Thursday, March 10, 2016

LeetCode 336 - Palindrome Pairs


http://bookshadow.com/weblog/2016/03/10/leetcode-palindrome-pairs/
Given a list of unique words. Find all pairs of indices (i, j) in the given list, so that the concatenation of the two words, i.e. words[i] + words[j] is a palindrome.
Example 1:
Given words = ["bat", "tab", "cat"]
Return [[0, 1], [1, 0]]
The palindromes are ["battab", "tabbat"]
Example 2:
Given words = ["abcd", "dcba", "lls", "s", "sssll"]
Return [[0, 1], [1, 0], [3, 2], [2, 4]]
The palindromes are ["dcbaabcd", "abcddcba", "slls", "llssssll"]
O(k * n ^2)解法 其中k为单词个数,n为单词的长度:
利用字典wmap保存单词 -> 下标的键值对

遍历单词列表words,记当前单词为word,下标为idx:

1). 若当前单词word本身为回文,且words中存在空串,则将空串下标bidx与idx加入答案

2). 若当前单词的逆序串在words中,则将逆序串下标ridx与idx加入答案

3). 将当前单词word拆分为左右两半left,right。

     3.1) 若left为回文,并且right的逆序串在words中,则将right的逆序串下标rridx与idx加入答案
     3.2) 若right为回文,并且left的逆序串在words中,则将left的逆序串下标idx与rlidx加入答案
def palindromePairs(self, words): """ :type words: List[str] :rtype: List[List[int]] """ wmap = {y : x for x, y in enumerate(words)} def isPalindrome(word): size = len(word) for x in range(size / 2): if word[x] != word[size - x - 1]: return False return True ans = set() for idx, word in enumerate(words): if "" in wmap and word != "" and isPalindrome(word): bidx = wmap[""] ans.add((bidx, idx)) ans.add((idx, bidx)) rword = word[::-1] if rword in wmap: ridx = wmap[rword] if idx != ridx: ans.add((idx, ridx)) ans.add((ridx, idx)) for x in range(1, len(word)): left, right = word[:x], word[x:] rleft, rright = left[::-1], right[::-1] if isPalindrome(left) and rright in wmap: ans.add((wmap[rright], idx)) if isPalindrome(right) and rleft in wmap: ans.add((idx, wmap[rleft])) return list(ans)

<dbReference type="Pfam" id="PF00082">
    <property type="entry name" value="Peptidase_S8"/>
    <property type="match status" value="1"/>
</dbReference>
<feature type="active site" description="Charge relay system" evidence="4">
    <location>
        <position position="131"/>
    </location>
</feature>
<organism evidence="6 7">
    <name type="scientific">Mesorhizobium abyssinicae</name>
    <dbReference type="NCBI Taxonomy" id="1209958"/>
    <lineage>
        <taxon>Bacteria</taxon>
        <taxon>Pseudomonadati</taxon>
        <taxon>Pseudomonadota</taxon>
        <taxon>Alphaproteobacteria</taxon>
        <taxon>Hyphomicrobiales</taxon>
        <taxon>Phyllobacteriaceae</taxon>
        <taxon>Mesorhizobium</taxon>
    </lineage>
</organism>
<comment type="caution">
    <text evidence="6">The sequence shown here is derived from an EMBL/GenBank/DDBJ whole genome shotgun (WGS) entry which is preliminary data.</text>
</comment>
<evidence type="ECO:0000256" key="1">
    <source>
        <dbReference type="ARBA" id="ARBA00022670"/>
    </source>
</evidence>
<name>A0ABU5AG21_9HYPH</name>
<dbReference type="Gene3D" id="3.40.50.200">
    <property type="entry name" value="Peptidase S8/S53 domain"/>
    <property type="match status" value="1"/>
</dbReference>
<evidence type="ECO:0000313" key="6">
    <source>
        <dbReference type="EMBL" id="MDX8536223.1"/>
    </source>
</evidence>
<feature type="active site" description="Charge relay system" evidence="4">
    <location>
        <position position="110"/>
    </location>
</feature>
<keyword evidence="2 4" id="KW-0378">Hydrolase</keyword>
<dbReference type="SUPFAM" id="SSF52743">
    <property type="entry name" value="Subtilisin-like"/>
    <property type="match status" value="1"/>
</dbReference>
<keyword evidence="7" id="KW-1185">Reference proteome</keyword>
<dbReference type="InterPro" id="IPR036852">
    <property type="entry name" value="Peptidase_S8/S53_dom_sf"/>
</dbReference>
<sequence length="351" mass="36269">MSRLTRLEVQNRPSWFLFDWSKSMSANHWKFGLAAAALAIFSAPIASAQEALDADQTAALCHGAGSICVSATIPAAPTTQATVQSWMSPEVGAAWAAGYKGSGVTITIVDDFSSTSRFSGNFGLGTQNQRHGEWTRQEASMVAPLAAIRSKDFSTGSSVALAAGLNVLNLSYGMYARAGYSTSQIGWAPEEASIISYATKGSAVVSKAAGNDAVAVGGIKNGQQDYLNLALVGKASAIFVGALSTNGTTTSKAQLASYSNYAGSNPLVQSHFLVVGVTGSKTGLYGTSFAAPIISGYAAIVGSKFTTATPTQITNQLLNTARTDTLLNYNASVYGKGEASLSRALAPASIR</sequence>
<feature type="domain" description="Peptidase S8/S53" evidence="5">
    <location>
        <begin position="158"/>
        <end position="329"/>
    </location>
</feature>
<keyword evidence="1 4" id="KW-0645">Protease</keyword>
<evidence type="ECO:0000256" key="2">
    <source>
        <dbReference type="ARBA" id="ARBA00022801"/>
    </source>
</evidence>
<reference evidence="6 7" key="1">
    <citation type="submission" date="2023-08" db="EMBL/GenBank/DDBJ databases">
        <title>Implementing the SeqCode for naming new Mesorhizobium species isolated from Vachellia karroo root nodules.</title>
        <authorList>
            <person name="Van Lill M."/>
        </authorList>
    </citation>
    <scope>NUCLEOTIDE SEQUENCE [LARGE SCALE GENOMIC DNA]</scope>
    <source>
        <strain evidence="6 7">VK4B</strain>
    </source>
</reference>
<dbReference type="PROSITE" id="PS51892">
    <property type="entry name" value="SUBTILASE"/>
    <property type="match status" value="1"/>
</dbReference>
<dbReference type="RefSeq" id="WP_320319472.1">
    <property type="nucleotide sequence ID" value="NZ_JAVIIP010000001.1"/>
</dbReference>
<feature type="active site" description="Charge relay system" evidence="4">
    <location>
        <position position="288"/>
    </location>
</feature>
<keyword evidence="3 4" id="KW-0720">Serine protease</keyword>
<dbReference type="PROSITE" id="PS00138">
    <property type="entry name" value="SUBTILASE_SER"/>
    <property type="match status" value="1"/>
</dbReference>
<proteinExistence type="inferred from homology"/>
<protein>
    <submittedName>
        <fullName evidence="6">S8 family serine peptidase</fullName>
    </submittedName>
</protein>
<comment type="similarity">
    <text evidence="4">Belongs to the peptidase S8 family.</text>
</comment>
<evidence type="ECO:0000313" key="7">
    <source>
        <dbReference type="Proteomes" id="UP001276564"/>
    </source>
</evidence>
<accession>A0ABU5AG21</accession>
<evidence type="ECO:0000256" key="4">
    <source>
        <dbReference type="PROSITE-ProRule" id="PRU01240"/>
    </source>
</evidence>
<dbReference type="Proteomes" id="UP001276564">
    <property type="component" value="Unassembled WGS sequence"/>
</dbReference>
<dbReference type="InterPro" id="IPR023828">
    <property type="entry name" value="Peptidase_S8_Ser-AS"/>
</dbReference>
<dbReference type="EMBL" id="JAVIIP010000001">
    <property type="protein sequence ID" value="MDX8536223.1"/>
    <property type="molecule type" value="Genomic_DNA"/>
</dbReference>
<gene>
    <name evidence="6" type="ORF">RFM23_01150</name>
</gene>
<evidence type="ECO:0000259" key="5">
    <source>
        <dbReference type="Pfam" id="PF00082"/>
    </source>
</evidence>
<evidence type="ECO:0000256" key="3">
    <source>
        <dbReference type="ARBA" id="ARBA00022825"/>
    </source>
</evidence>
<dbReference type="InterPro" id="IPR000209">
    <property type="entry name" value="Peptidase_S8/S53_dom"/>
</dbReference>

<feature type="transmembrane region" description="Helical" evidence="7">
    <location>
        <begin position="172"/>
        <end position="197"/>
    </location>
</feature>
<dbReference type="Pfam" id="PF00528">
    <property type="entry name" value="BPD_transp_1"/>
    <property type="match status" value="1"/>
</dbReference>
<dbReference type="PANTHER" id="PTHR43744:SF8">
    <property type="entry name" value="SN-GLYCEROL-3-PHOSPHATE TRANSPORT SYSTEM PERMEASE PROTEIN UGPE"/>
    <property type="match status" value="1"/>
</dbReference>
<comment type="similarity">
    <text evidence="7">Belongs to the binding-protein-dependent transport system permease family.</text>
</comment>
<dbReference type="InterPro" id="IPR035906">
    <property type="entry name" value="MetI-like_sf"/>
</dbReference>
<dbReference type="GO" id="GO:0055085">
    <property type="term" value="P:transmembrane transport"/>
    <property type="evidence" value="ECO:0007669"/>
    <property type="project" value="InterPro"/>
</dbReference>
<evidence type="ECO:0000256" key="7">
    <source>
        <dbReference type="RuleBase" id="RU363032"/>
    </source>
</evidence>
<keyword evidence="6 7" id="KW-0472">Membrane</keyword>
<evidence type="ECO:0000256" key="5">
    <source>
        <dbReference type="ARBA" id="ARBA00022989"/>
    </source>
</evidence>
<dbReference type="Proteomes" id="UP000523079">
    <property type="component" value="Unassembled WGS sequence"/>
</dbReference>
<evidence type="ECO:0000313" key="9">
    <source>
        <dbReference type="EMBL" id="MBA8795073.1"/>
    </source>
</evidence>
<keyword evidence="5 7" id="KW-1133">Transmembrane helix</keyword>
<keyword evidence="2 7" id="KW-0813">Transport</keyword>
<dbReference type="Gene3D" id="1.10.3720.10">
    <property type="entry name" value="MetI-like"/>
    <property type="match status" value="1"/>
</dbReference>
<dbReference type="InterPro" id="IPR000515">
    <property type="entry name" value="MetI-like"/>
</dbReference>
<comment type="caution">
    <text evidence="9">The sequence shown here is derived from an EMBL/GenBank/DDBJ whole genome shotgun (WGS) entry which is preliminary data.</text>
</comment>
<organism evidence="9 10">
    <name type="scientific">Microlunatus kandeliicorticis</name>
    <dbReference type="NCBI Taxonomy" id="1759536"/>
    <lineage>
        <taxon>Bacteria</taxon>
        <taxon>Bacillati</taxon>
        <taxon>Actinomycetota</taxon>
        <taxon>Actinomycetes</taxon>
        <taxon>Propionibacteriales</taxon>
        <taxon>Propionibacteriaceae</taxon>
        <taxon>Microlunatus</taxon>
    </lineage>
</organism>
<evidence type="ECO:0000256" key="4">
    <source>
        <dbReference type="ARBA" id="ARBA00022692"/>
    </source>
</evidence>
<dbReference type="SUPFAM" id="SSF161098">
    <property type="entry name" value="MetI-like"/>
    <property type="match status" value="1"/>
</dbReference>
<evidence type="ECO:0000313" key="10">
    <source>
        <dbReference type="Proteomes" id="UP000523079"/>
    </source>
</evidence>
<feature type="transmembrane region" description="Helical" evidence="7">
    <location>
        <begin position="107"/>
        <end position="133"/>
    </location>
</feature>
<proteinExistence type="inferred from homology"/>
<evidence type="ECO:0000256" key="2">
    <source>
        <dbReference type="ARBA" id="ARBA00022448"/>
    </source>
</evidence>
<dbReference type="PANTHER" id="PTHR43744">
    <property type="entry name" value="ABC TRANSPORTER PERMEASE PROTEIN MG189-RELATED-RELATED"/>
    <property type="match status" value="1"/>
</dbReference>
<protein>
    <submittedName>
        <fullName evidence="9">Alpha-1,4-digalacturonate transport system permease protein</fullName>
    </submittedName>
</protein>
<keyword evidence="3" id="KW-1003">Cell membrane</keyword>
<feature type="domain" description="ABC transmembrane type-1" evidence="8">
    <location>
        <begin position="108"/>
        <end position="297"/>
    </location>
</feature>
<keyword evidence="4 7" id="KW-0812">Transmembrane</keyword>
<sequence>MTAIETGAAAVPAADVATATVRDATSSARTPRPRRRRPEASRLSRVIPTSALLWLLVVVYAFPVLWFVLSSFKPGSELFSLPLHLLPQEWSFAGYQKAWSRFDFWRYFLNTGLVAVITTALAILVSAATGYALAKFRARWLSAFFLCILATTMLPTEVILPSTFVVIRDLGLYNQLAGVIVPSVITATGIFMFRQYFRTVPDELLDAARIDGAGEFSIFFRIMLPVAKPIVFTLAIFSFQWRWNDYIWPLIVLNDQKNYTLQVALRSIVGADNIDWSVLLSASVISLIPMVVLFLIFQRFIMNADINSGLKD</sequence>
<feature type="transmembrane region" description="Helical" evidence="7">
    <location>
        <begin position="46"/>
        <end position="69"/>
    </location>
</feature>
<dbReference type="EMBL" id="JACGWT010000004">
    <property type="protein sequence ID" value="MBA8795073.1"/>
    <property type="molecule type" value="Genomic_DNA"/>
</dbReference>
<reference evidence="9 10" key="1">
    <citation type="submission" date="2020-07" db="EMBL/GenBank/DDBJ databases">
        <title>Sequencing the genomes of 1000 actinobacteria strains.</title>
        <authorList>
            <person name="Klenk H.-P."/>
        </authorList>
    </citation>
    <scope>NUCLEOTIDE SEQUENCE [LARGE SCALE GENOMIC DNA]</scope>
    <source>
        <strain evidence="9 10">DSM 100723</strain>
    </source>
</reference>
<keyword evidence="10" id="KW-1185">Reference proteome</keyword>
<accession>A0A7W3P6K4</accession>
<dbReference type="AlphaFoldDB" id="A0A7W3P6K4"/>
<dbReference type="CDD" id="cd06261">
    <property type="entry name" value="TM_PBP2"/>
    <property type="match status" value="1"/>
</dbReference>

http://unknown66.blogspot.com/2016/04/leetcode-336-palindrome-pairs.html
    public List<List<Integer>> palindromePairs(String[] words) {
        List<List<Integer>> ret = new ArrayList<>();
        
        if (words == null || words.length < 2) return ret;
        
        // word to index map (lookup table)
        Map<String, Integer> map = new HashMap<>();
        for (int i = 0; i < words.length; i++) map.put(words[i], i);
        
        for (int i = 0; i < words.length; i++) {
            String word = words[i];
            
            int l = 0, r = 0;
            while (l <= r) {
                // Instead of blindly test every word in the list, we first check if there
                // is a candidate to make a possible palindrom pair
                String key = new StringBuilder(word.substring(l, r)).reverse().toString();
                
                Integer j = map.get(key); // return null if not exists
                
                if (j != null && j != i && isPalindrome(word.substring(l == 0 ? r : 0, l == 0 ? word.length() : l)))
                  ret.add(Arrays.asList(l == 0 ? new Integer[]{i, j} : new Integer[]{j, i}));